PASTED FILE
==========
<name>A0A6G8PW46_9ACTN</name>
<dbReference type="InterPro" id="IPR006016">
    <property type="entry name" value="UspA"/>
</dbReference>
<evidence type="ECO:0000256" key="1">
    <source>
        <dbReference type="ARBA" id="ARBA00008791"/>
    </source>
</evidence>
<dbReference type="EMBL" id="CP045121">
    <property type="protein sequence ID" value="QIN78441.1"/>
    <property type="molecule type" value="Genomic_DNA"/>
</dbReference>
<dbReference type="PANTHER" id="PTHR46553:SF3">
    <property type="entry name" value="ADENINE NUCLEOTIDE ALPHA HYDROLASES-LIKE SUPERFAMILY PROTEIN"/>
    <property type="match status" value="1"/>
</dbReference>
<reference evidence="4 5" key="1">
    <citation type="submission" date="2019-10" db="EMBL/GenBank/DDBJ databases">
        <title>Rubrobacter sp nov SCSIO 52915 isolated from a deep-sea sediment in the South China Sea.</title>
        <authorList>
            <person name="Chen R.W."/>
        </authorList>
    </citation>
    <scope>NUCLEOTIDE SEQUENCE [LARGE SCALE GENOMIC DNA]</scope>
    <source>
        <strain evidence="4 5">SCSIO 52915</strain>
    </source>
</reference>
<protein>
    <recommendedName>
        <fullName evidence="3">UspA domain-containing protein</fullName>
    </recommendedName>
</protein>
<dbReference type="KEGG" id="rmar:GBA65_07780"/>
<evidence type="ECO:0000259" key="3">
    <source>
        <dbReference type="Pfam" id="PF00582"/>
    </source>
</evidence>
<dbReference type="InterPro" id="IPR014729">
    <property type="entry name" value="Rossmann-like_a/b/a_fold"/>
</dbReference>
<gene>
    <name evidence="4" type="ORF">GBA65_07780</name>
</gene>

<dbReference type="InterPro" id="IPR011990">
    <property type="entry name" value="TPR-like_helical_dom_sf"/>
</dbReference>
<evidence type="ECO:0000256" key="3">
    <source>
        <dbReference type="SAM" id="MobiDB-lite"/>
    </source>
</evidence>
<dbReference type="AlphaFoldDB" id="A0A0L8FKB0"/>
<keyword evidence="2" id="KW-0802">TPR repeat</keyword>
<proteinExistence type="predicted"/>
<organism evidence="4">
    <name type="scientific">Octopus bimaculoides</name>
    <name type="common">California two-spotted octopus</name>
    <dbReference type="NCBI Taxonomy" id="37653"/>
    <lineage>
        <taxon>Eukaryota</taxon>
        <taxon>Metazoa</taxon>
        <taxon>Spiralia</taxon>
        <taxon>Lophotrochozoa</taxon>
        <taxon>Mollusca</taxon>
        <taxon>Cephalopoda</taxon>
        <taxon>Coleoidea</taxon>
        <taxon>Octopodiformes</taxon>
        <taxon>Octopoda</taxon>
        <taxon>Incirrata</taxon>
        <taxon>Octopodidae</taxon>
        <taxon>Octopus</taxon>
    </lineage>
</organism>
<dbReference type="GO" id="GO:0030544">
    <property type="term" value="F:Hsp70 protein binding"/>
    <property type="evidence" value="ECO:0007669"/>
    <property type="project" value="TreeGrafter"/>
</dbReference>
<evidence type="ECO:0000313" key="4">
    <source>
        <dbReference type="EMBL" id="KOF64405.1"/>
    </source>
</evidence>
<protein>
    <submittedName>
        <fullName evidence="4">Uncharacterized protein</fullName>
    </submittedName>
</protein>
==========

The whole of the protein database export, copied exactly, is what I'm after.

<name>A0A6G8PW46_9ACTN</name>
<dbReference type="InterPro" id="IPR006016">
    <property type="entry name" value="UspA"/>
</dbReference>
<evidence type="ECO:0000256" key="1">
    <source>
        <dbReference type="ARBA" id="ARBA00008791"/>
    </source>
</evidence>
<dbReference type="EMBL" id="CP045121">
    <property type="protein sequence ID" value="QIN78441.1"/>
    <property type="molecule type" value="Genomic_DNA"/>
</dbReference>
<dbReference type="PANTHER" id="PTHR46553:SF3">
    <property type="entry name" value="ADENINE NUCLEOTIDE ALPHA HYDROLASES-LIKE SUPERFAMILY PROTEIN"/>
    <property type="match status" value="1"/>
</dbReference>
<reference evidence="4 5" key="1">
    <citation type="submission" date="2019-10" db="EMBL/GenBank/DDBJ databases">
        <title>Rubrobacter sp nov SCSIO 52915 isolated from a deep-sea sediment in the South China Sea.</title>
        <authorList>
            <person name="Chen R.W."/>
        </authorList>
    </citation>
    <scope>NUCLEOTIDE SEQUENCE [LARGE SCALE GENOMIC DNA]</scope>
    <source>
        <strain evidence="4 5">SCSIO 52915</strain>
    </source>
</reference>
<protein>
    <recommendedName>
        <fullName evidence="3">UspA domain-containing protein</fullName>
    </recommendedName>
</protein>
<dbReference type="KEGG" id="rmar:GBA65_07780"/>
<evidence type="ECO:0000259" key="3">
    <source>
        <dbReference type="Pfam" id="PF00582"/>
    </source>
</evidence>
<dbReference type="InterPro" id="IPR014729">
    <property type="entry name" value="Rossmann-like_a/b/a_fold"/>
</dbReference>
<gene>
    <name evidence="4" type="ORF">GBA65_07780</name>
</gene>

<dbReference type="InterPro" id="IPR011990">
    <property type="entry name" value="TPR-like_helical_dom_sf"/>
</dbReference>
<evidence type="ECO:0000256" key="3">
    <source>
        <dbReference type="SAM" id="MobiDB-lite"/>
    </source>
</evidence>
<dbReference type="AlphaFoldDB" id="A0A0L8FKB0"/>
<keyword evidence="2" id="KW-0802">TPR repeat</keyword>
<proteinExistence type="predicted"/>
<organism evidence="4">
    <name type="scientific">Octopus bimaculoides</name>
    <name type="common">California two-spotted octopus</name>
    <dbReference type="NCBI Taxonomy" id="37653"/>
    <lineage>
        <taxon>Eukaryota</taxon>
        <taxon>Metazoa</taxon>
        <taxon>Spiralia</taxon>
        <taxon>Lophotrochozoa</taxon>
        <taxon>Mollusca</taxon>
        <taxon>Cephalopoda</taxon>
        <taxon>Coleoidea</taxon>
        <taxon>Octopodiformes</taxon>
        <taxon>Octopoda</taxon>
        <taxon>Incirrata</taxon>
        <taxon>Octopodidae</taxon>
        <taxon>Octopus</taxon>
    </lineage>
</organism>
<dbReference type="GO" id="GO:0030544">
    <property type="term" value="F:Hsp70 protein binding"/>
    <property type="evidence" value="ECO:0007669"/>
    <property type="project" value="TreeGrafter"/>
</dbReference>
<evidence type="ECO:0000313" key="4">
    <source>
        <dbReference type="EMBL" id="KOF64405.1"/>
    </source>
</evidence>
<protein>
    <submittedName>
        <fullName evidence="4">Uncharacterized protein</fullName>
    </submittedName>
</protein>